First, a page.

1123, 1127-28 (9th Cir. 2003); United States v.
Gilchrist, 106 F.3d 297, 298-301 (9th Cir. 1997);
United States v. Latimer, 991 F.2d 1509, 1510-11
(9th Cir. 1993); United States v. Harrington, 923
F.2d 1371, 1375-76 (9th Cir. 1991).
in order to count for three points in Foust's criminal
history calculation, the California prison sentence
pronounced had to exceed thirteen months, as it did,
see U.S.S.G. § 4A 1.1 (a)(1), and some
portion of the prison sentence had to be served
within the fifteen-year period prior to Foust's
commission of the instant offense, see U.S.S.G.
pled guilty to possessing firearms on or about August 30,
2014. See Indictment (Doc. 9) at 5-7. Fifteen years
prior to that was August 30, 1999. According to the
presentence report, Foust was paroled on September 13, 1998.
He discharged his parole term without being revoked or
resentenced. He was not re-incarcerated after September 13,
1998. See Presentence Report ¶ 58. Therefore,
Foust's "incarceration" on the California
burglary and robbery conviction ended more than 15 years
before he committed the instant offense. The conviction could
not count against him.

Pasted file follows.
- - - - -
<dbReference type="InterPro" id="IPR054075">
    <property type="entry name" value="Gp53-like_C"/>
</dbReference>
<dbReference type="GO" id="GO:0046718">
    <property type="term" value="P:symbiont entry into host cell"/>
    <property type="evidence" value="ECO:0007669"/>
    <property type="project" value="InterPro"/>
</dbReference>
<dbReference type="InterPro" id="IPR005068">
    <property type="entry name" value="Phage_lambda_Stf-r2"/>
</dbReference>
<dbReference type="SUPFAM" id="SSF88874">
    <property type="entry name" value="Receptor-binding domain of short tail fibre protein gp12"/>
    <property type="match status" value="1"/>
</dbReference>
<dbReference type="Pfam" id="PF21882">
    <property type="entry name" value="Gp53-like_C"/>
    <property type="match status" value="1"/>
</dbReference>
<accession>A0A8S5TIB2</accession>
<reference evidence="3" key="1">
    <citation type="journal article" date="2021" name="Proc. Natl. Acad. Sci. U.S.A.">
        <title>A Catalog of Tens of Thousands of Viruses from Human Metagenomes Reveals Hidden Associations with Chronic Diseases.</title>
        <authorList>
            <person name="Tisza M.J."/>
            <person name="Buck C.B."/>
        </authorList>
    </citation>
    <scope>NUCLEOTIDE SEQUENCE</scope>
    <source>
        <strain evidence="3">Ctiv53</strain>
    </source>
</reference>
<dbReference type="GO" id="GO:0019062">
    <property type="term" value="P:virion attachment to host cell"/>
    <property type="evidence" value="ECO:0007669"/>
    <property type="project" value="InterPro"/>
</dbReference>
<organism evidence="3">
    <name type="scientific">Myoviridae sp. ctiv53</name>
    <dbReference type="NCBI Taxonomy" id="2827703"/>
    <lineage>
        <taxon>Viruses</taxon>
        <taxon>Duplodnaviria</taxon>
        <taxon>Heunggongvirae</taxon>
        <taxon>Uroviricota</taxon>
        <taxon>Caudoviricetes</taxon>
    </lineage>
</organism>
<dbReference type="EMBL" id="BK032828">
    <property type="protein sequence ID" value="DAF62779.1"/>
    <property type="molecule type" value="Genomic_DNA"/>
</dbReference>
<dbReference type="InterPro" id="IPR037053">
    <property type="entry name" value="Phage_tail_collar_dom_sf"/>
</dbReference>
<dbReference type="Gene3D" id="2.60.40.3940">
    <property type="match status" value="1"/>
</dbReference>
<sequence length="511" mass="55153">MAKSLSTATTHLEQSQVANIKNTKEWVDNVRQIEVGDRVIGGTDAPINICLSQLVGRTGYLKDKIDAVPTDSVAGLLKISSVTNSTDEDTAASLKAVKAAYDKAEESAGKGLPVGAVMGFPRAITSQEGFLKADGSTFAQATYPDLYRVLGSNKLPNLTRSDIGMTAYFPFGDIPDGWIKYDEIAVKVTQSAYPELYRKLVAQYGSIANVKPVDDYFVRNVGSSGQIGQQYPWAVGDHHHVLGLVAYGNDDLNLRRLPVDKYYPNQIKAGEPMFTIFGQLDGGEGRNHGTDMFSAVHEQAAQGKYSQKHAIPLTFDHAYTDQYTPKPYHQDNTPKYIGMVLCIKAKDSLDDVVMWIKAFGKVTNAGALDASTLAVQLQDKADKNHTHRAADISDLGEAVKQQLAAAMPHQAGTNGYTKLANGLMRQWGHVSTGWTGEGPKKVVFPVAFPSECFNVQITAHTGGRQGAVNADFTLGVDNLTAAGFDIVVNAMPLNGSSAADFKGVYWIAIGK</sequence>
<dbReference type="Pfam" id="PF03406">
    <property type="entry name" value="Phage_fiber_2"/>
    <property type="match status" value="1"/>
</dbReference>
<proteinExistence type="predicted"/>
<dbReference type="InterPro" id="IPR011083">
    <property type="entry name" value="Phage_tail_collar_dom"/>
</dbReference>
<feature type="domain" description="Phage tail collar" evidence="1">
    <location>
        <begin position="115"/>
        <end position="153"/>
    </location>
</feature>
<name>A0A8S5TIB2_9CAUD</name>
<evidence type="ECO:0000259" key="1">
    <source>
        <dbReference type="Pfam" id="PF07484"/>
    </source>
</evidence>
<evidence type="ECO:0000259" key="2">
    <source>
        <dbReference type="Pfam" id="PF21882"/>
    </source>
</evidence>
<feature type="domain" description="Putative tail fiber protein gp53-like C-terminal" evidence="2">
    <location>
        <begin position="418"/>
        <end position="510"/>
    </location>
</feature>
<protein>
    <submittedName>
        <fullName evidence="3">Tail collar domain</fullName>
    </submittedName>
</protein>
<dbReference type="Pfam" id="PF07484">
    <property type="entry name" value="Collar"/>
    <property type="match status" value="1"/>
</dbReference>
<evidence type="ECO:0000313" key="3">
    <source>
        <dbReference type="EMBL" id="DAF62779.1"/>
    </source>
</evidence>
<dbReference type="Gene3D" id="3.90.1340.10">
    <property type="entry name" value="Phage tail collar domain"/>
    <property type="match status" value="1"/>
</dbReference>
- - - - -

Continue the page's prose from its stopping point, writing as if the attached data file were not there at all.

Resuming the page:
U.S.S.G. § 2K2.1(a), the California burglary and robbery
conviction entered into determination of the base offense
level. Foust's base offense level was 20. U.S.S.G. §
2K2.1(a)(4)(A) & Application Note 1. There appears to be
no indication that Foust possessed a semiautomatic weapon or
a firearm described in 26 U.S.C. § 5845(a). Therefore,
there is at least a reasonable probability the correct base
offense level was 14. See Id. § 2K2.1(a)(6). If
that is the case, the total offense level should have been
21, not 27. In addition, the correct criminal history
category should have been II, not III. The advisory guideline
range would then have been 41 to 51 months. While a sentence
of 108 months remains available under 18 U.S.C. §
3553(a), there is at least a reasonable probability that a
sentence less than 108 months would have been imposed if the
advisory guideline range was 41 to 51 months rather than 87
to 108 months.
Court previously noted, defense counsel did good work in many
respects in this case. He avoided both an armed career
criminal designation and a career offender designation.
See Order (Doc. 47) at 1. Nonetheless, no one
realized that Foust's conviction for burglary under
California law should not count against him under the
guidelines. That was a matter of black-letter law, not a
point of strategy. It is professionally unreasonable for a
lawyer to fail to identify a misapplication of the guidelines
when the misapplication affects the defendant's sentence.
Foust is entitled to be re-sentenced under 28 U.S.C. §
certificate of appealability will be denied because no issues
were resolved adversely to Foust. See Rule 11(a),
Rules Governing § 2255 Proceedings.
in this Order or the prior proceedings determines any portion
of the guideline calculation or proceedings at a new
sentencing hearing. The new presentence report must include
all relevant information ...